Tuesday, October 15, 2013

Paul Davis talks The Body, Him Indoors and more at Grimmfest 2013


Davis has had a long association with the genre world, and has made the transition from horror journalist to filmmaker through graft, as opposed to privilege. A one-time writer for HorrorHound Magazine, it was an extensive article which he wrote on the subject of An American Werewolf In London that led to the creation of Beware The Moon: Remembering 'An American Werewolf in London', a 2009 documentary which he wrote and directed. The amalgamation of his journalistic skills, such as structure and investigative development, combined with a natural flair for cinematic style and individualism as a filmmaker, left him wanting to step behind the camera once again.

In between acting roles (Davis makes occasional appearances as monsters, ghouls and masked killers, due to his early dramatic training and foreboding stature), his next project, Him Indoors, evolved into a gleefully violent short film, which was released in 2012. The delightful premise of an agoraphobic serial killer (Reese Shearsmith), pestered by a bubbly, but somewhat irritating neighbour (Pollyanna McIntosh), was incredibly well received on the festival circuit and had audiences asking when we would be seeing more from the exciting young director.

Thankfully, Davis is back with The Body, another short which utilises a similarly unique and wry concept, with which he hones and showcases his abilities even further.

To the sumptuous opening bars of Tchaikovsky's Swan Lake (Op.20), a camera pans across the silhouettes of the central London skyline upon a winter's night. A gently sweeping steadicam undulates in rhythmical simpatico, as the grandiose and lavish surroundings are revealed. An expensive and exquisitely furnished apartment is sailed through with ghost-like delicacy, as a continuous shot (lasting over a minute) introduces an immaculately dressed man standing at the bathroom mirror. The Man (Alfie Allen, whose character name is suggested, and eluded to but never confirmed), cleans a pair of expensive leather gloves, the obsidian shimmer echoing the coldness of his demeanour. His face is marked with blood, with which he regards with nothing more than a contented smirk.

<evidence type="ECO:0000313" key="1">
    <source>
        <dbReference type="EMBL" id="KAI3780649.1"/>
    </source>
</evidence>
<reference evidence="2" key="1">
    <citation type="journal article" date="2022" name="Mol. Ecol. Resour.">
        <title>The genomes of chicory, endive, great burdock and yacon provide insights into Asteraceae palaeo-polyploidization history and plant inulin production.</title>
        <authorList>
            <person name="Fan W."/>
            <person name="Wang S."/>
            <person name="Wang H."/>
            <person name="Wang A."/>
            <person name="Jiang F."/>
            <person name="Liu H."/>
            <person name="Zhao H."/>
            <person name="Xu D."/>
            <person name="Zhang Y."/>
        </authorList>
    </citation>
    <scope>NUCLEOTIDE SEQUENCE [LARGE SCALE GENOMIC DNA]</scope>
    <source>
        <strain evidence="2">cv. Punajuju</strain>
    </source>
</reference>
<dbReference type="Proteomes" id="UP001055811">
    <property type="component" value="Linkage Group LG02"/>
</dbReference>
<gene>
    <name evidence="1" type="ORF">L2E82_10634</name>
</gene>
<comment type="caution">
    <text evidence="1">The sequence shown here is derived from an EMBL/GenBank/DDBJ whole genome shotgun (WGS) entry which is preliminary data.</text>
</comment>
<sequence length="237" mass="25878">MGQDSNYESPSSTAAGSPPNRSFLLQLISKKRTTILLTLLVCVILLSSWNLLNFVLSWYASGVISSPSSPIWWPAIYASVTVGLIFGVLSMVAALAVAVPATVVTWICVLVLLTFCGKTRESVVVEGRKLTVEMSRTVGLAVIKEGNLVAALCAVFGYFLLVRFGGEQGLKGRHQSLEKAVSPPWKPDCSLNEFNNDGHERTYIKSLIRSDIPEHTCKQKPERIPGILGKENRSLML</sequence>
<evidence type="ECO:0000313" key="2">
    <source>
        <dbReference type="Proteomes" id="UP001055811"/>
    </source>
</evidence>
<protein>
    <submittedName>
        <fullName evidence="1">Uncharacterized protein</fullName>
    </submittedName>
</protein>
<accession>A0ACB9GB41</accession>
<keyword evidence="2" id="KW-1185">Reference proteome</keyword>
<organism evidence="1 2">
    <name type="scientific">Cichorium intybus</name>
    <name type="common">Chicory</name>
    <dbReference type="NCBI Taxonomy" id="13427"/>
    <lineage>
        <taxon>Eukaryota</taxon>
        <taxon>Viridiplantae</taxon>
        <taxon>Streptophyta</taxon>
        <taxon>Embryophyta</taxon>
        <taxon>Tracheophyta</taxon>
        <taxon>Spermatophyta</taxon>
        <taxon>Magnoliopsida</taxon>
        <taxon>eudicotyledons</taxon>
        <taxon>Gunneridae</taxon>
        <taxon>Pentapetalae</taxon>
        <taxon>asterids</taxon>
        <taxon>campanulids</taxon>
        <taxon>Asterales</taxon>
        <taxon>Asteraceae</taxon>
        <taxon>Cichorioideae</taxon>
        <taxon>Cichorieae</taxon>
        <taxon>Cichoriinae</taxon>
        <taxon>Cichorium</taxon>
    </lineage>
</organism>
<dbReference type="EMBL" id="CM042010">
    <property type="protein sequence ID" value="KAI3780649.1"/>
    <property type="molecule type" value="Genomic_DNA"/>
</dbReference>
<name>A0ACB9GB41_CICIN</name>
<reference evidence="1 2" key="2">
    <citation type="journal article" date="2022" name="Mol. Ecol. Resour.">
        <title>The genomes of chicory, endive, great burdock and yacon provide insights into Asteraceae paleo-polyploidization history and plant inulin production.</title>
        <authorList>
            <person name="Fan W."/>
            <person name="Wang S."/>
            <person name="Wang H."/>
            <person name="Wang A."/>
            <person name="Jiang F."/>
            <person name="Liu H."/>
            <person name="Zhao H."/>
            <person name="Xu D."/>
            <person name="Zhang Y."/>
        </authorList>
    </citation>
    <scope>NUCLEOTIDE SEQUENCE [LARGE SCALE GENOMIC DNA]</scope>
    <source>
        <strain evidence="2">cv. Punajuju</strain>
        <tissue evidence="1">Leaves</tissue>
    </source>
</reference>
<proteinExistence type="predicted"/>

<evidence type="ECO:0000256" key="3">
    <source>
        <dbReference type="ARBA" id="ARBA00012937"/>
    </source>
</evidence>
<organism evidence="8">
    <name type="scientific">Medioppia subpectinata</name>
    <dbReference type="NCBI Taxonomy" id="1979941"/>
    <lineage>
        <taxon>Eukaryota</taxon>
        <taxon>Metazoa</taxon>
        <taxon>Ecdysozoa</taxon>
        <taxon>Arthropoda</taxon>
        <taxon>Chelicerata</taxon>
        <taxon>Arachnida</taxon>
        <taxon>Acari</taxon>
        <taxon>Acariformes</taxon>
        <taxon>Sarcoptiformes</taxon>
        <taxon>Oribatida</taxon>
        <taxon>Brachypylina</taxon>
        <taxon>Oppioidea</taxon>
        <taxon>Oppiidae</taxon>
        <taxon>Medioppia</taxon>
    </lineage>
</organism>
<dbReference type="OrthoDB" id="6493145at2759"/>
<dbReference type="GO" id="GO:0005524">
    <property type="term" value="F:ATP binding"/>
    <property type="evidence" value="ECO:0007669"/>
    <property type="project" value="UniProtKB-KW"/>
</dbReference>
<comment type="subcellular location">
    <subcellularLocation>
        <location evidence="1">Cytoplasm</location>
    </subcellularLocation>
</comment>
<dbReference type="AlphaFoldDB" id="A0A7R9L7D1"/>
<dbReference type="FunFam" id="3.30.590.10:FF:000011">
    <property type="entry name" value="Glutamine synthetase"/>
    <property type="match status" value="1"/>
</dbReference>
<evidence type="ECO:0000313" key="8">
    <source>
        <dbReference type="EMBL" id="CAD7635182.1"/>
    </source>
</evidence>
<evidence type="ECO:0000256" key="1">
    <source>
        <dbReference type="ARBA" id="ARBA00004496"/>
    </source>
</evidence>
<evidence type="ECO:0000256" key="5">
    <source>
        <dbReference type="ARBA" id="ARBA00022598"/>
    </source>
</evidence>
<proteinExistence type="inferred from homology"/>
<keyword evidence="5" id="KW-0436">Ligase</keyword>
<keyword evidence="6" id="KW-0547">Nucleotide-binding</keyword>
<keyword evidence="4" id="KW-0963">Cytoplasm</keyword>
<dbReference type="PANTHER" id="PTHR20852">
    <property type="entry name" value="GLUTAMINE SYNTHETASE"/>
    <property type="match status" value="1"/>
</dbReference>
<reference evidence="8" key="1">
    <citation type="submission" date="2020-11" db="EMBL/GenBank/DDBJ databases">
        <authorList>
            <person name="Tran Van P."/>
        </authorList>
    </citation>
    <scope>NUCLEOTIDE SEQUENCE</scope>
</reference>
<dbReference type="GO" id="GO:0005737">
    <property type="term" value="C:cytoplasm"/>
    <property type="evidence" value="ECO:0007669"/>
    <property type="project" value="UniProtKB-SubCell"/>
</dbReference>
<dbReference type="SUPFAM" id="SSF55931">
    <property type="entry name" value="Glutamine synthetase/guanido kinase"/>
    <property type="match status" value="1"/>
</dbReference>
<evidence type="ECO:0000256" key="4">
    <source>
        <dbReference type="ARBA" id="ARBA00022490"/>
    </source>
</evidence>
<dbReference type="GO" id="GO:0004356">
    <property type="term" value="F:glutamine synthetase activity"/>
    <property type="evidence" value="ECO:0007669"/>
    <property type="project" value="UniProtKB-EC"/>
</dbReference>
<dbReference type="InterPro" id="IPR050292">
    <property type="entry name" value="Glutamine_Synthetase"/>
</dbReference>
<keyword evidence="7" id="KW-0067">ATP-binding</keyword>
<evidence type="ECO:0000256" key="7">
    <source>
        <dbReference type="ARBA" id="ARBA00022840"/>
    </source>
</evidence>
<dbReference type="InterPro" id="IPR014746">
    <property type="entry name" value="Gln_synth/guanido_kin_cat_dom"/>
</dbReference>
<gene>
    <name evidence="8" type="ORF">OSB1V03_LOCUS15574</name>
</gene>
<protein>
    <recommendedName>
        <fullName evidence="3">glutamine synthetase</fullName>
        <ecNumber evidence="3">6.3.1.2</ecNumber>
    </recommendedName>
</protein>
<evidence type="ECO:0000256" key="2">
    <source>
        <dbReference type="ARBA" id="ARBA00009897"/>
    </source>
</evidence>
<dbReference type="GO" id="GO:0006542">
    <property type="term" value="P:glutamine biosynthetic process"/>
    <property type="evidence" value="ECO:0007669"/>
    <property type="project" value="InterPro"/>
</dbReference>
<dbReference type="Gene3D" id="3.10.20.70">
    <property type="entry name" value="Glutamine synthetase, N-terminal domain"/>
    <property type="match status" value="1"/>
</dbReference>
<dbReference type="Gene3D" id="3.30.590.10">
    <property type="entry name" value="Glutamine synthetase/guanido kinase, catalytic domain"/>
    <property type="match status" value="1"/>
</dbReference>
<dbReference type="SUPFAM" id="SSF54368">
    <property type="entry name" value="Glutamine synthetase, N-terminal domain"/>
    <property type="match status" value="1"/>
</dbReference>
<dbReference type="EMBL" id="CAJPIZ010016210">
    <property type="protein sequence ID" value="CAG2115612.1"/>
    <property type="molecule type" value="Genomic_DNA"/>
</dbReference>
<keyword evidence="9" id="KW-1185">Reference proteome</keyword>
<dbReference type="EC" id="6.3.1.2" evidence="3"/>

A body lies downstairs underneath the piano and, as the man prepares to attend to his essential duties, the door rings. Clutching a knife behind him with all the gait and confidence of Patrick Bateman (a reference echoed by a character later on in the film), he approaches the door to be greeted by a babysitter (Paula Gilbert) who is accompanying three children (wearing the iconic Silver Shamrock masks seen in Halloween III: Season of the Witch) who are taking part in the traditional game of 'Trick or Treat', The Man verbally disposes of them in a hilariously sardonic manner and then the fun really gets underway.

It's Halloween and all of the spooks are out on the town. So too, is our murderer, as he attempts to dispose of a body amongst the cover of the festival. After all, what better time to choose? It all seems to be going relatively well (despite the cumbersome weight of the corpse), until a group of well-meaning friends claim to recognise the protagonist and manage to curtail him of his required solitude.